In this section, we'll learn how to do numerical calculations. As an example, we will plot out the cubic form of the van der Waals equation of state as a function of volume, V. In fact, the code shown below is the first step in solving problem 16-22 in Physical Chemistry: A Molecular Approach by McQuarrie and Simon.

```
program main
implicit none
integer :: i
real :: V,f,fp
real :: c3,c2,c1,c0 ! coefficients of the cubic eqn
real, parameter :: P=35.00, T= 142.69 ! P in atm, T in K
real, parameter :: R = 0.082058, & ! dm^3.atm/mol.K (Tbl 16.2)
a=1.3307,b=0.031830, & ! Ar params, Tbl 16.3 (in dm and atm)
mm= 39.948 ! molar mass of Ar in g/mol
! use cubic form of the van der Waals eqn (eq 16.10)
c3 = 1.0
c2 = -(b+R*T/P)
c1 = a/P
c0 = -a*b/P
write (*,*) '#conditions = ',P,T
write (*,*) '#vdW eqn: (',c3,') v^3 + (',c2,') v^2 '
write (*,*) '# + (',c1,') v + (',c0,')'
! NOTE: everything above here is exactly the same in 16-22a.f90 and 16-22b.f90
write (*,*) '# v','f(v)','0'
do v=0.0,+0.3,0.01
f=c3*(V**3) + c2*(V**2) + c1*V + c0
write (*,*) v, f, 0.0
end do
stop
end program main
```

Let's take it line by line:

```
program main
implicit none
```

` integer :: i`

*integer*,

*real*,

*complex*,

*logical*,

*character*. The meanings of these should be fairly obvious (eg.,

*real*stores numbers with decimal points,

*complex*stores complex numbers,

*logical*stores true/false values,

*character*stores text, etc.) Variable names (e.g., "i") must start with a letter, and can contain letters, numbers, and underscores ("_"). Each variable should have a unique name that is declared only once. F90 is

*case-insensitive*, in other words, it doesn't matter whether you use uppercase or lowercase letters when referring to variables throughout your program. That being said, I like to try to be consistent.

` real :: V,f,fp`

` real :: c3,c2,c1,c0 ! coefficients of the cubic eqn`

**comments**for the human; everything after the "!" is ignored by the computer. It is always a good idea to remind yourself what variables store what, unless it is obvious. You can use comments anywhere you like to clarify the meaning of the program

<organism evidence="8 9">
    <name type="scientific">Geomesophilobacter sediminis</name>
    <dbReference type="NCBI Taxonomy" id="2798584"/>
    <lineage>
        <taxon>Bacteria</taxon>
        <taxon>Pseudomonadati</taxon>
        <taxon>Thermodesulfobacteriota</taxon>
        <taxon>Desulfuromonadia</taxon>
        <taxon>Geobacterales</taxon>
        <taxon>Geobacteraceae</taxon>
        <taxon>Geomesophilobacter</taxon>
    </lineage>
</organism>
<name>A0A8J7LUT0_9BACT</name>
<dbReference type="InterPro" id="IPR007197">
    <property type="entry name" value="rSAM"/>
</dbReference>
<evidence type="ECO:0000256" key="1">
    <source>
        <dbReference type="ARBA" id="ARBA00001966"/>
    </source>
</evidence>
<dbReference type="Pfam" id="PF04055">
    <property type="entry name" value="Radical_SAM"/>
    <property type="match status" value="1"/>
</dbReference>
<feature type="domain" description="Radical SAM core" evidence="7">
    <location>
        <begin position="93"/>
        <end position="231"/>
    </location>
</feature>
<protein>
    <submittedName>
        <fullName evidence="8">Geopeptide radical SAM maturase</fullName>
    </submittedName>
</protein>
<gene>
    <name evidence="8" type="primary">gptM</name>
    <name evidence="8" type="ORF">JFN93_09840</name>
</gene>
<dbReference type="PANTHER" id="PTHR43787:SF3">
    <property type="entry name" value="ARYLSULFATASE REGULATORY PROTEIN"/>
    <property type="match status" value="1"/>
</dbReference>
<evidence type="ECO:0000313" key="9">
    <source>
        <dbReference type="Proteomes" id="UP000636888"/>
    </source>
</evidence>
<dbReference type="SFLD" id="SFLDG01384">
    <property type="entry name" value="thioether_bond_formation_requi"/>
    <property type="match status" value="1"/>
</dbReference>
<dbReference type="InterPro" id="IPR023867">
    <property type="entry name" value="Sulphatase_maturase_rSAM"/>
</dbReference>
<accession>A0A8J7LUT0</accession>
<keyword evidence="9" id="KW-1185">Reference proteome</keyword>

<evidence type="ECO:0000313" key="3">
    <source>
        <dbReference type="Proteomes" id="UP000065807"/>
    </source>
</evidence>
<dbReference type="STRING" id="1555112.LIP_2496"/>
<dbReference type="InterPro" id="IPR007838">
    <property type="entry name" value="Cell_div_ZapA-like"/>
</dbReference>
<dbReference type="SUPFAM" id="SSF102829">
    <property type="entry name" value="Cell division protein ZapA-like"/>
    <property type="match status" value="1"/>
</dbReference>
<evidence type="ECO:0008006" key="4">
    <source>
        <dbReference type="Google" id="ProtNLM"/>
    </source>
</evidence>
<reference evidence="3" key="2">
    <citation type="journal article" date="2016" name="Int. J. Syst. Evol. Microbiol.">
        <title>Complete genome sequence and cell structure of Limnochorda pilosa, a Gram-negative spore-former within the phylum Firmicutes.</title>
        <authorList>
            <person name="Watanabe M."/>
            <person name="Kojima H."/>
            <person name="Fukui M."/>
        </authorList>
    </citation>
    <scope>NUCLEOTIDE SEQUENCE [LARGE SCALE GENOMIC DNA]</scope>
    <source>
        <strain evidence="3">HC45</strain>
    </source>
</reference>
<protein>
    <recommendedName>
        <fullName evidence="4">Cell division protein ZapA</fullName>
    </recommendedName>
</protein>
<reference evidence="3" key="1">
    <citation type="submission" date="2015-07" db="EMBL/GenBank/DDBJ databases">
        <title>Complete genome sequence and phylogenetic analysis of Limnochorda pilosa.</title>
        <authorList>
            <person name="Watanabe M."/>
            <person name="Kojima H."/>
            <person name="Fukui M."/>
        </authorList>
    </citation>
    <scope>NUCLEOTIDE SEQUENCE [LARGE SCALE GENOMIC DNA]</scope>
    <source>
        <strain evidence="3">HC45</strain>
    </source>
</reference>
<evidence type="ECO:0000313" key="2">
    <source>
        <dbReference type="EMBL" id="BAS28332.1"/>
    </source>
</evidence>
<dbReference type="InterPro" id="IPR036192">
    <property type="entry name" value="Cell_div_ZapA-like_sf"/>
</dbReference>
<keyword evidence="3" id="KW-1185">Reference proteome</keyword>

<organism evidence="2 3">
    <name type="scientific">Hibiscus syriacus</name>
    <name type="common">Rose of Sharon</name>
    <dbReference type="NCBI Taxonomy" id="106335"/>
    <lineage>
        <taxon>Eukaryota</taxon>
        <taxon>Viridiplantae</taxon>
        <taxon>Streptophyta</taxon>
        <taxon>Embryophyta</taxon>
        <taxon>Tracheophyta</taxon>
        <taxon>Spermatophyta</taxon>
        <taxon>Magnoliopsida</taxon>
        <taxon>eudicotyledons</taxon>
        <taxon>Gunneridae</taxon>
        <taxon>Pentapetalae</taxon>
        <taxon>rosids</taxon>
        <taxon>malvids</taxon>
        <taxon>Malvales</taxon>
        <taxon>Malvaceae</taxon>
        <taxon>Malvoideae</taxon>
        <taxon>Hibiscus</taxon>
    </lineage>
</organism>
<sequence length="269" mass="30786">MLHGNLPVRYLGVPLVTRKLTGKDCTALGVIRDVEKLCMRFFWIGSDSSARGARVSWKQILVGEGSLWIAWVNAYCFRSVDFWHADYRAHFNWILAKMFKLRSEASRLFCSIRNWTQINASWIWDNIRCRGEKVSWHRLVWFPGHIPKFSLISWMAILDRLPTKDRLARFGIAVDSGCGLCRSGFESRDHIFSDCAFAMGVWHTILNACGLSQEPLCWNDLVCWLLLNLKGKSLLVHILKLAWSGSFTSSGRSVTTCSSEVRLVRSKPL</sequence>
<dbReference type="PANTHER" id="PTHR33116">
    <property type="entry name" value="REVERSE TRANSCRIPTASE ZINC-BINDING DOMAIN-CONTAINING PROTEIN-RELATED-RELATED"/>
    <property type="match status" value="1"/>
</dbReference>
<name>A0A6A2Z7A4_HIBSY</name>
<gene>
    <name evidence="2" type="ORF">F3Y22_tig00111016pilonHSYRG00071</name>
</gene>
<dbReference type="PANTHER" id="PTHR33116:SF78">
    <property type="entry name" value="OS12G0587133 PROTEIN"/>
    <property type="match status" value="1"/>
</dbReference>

` real, parameter :: P=35.00, T= 142.69 ! P in atm, T in K`

**parameters**, that is as fixed constants whose values don't change during the course of our calculation. E.g., the values of the pressure (P) and temperature (T) might be used throughout the program. If we wanted to change our program for another P (or T) all we have to do is change them once up here, rather than having to go through the entire program. Also, it is much easier to understand "P" in an equation than some arbitrary number. As before, we can use commas to define as many parameters as we wish.

```
real, parameter :: R = 0.082058, & ! dm^3.atm/mol.K (Tbl 16.2)
a=1.3307,b=0.031830, & ! Ar params, Tbl 16.3 (in dm and atm)
mm= 39.948 ! molar mass of Ar in g/mol
```

**&**". This tells the compiler to continue reading from the next line of the program. In this case, the second line has the "a" and "b" parameters that are used in the van der Waals equation. We could just let the line run on and on, but that looks messy on the screen. Finally, it lets us comment each of our variables, to remind ourselves what units they are in and what table we obtained them from.

```
! use cubic form of the van der Waals eqn (eq 16.10)
c3 = 1.0
c2 = -(b+R*T/P)
c1 = a/P
c0 = -a*b/P
```

*divided by*P" Remember that multiplication/division have a higher precedence than addition/subtraction. Add parentheses as necessary to make things clear for you and for the compiler. One thing to be careful of is division of two integers; this results in an integer value (e.g., "3.0/2.0 = 1.5, but 3/2 = 1").

```
write (*,*) '#conditions = ',P,T
write (*,*) '#vdW eqn: (',c3,') v^3 + (',c2,') v^2 '
write (*,*) '# + (',c1,') v + (',c0,')'
! NOTE: everything above here is exactly the same in 16-22a.f90 and 16-22b.f90
write (*,*) '# v','f(v)','0'
```

```
do v=0.0,+0.3,0.01
......
end do
```

**loop**over a variable, to perform a block of code multiple times. Here, we tell the compiler to make "V=0.0", and increase it to "+0.3" in steps of "0.01". As long as V is less than +0.3, it will perform the calculation in …. (which can be a single line or many lines). Finally, when it reaches "+0.3", the program will continue onwards from the "end do" statement. Next, let's take a closer look at the "…..":

```
f=c3*(V**3) + c2*(V**2) + c1*V + c0
write (*,*) v, f, 0.0
```

**exponentiation**operator). Finally, we write out the values of v, f, and the constant zero.

```
stop
end program main
```

To compile and run this program try:

```
pgf90 -o 16-22a.r 16-22a.f90
./16-22a.r > vdw.dat
xmgrace -nxy vdw.dat
```

The first line compiles your program that you've written (ending in .f90) into a program that you can run (ending in .r)

The second line runs the program, and creates and saves another file (ending in .dat) that contains all the data points calculated from running your compiled program (the one that ended in .r)

The third line plots the data from the specified file. If your data exists in multiple columns, the first column will be the x-axis. Any additional columns will be plotted as individual series. this format is denoted by the "-nxy"

If you've got your X11 connection set up properly (see [http://h205.wikidot.com] if you don't), you should see something like the following. We will use this as an initial guess for our Newton-Raphson solver, as shown in the next section.